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Academy of Margins workshop - Restoring relationships along terraced landscapes

Restoring relationships along terraced landscapes
a dry stone workshop
guided by antonisotzu & jean ni from Foghíles

Common imagination around drystone walls is often related to the concept of boundary division. However, humans have used the technique long before the invention of private property, relating to our surroundings by collecting and moving stones into lines and steps. Drystone artifacts are joints between stones, coming together in wise configurations that support erosion control, shelter, trail designation, pastoral management, lime production, humidity collection, and tree protection. Drystone artifacts are places to manifest individual and collective cultural practices, places that signify care, places that offer evidence of proximity and ongoing relationality.

Through this workshop we engage with Topolo’s steep hillsides which are shaped by a system of stone retaining walls that perpetually interact with ancient and novel forest dwellers. The environment has and continues to shape these spaces over time: some trees cling to mossy walls, strengthening the entire organism, while other roots burst through to topple heavy stone slabs. Soil and humidity gather in the pockets of cracks to host ferns and climbers that stretch across undulating surfaces.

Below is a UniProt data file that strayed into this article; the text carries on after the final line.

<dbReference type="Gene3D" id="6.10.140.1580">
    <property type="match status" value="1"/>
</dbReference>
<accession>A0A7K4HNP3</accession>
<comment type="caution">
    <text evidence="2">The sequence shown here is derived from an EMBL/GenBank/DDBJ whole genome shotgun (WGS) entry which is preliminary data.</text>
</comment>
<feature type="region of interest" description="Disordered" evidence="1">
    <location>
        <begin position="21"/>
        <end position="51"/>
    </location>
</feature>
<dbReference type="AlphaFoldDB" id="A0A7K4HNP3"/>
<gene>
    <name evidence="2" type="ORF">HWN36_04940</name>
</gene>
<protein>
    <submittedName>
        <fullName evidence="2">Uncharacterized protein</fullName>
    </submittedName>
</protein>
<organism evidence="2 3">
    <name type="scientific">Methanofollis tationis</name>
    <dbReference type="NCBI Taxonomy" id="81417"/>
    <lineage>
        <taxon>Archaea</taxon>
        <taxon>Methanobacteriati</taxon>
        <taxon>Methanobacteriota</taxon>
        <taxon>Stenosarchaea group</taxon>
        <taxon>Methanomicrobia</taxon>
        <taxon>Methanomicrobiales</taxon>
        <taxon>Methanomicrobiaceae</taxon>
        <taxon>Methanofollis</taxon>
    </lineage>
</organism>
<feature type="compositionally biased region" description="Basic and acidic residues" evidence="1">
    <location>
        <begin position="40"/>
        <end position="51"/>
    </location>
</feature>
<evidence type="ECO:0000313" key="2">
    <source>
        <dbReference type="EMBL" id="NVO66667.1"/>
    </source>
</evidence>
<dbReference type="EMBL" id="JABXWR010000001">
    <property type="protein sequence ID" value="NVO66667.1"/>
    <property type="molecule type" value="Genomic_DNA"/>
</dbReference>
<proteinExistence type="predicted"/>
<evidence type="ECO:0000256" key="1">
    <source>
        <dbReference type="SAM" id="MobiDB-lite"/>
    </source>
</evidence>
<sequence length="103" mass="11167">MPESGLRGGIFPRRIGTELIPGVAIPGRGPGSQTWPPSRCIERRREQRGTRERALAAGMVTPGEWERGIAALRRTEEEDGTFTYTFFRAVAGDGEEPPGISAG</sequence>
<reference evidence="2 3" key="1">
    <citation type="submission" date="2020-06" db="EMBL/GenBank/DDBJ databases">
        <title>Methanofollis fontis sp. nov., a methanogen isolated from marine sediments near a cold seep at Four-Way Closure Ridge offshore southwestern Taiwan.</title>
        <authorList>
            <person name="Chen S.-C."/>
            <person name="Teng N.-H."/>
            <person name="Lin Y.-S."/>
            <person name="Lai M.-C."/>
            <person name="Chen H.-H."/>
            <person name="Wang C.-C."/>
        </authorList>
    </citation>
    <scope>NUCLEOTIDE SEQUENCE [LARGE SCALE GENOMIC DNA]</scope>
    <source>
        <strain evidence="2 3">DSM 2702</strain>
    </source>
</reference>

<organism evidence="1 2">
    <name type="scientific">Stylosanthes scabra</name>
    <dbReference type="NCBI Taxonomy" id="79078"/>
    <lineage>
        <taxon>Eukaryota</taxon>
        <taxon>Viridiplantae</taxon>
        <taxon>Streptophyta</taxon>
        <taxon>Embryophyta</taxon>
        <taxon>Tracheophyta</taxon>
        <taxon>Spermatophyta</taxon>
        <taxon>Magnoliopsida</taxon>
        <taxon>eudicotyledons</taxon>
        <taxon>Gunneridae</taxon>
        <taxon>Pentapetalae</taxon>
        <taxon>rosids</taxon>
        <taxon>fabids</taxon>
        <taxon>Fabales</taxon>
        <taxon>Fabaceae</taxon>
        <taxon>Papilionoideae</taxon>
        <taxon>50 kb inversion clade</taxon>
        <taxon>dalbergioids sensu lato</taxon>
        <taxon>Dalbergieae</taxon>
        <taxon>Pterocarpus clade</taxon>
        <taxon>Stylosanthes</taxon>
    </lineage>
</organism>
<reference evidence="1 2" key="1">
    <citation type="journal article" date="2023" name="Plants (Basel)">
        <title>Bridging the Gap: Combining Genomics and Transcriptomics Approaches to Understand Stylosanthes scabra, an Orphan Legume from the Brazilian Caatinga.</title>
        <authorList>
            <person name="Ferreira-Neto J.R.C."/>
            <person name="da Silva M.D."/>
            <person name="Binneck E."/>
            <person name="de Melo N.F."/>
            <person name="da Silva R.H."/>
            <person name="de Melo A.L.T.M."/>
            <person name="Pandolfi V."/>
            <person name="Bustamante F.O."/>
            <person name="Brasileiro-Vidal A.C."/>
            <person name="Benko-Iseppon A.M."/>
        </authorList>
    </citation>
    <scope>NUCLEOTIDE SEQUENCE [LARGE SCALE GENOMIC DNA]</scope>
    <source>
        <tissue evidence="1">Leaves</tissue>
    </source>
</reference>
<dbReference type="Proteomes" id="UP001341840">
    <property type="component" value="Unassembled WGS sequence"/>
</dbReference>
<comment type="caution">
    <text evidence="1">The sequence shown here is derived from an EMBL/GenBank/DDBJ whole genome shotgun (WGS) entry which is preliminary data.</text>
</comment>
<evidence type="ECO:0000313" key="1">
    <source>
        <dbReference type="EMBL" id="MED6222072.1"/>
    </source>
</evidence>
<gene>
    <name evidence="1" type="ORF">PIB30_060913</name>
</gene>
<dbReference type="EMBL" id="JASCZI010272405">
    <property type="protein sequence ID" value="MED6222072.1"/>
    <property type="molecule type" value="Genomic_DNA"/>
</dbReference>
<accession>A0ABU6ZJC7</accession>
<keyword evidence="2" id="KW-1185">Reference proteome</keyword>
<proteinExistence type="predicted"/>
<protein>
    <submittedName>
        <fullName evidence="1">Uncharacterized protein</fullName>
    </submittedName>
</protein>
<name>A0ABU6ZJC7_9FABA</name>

What does it mean to restore and maintain relationships with terraced landscapes today? We explore the power of staying in a place: walking, noticing, developing seasonal rituals for maintaining a dialogue. The act of drystone walling is a technique that resists linear time: inherited from our ancestors, it remains a living embodiment of a ritual that exercises the use of perception and practice.

more about the workshop here!

{language: English & Italian}
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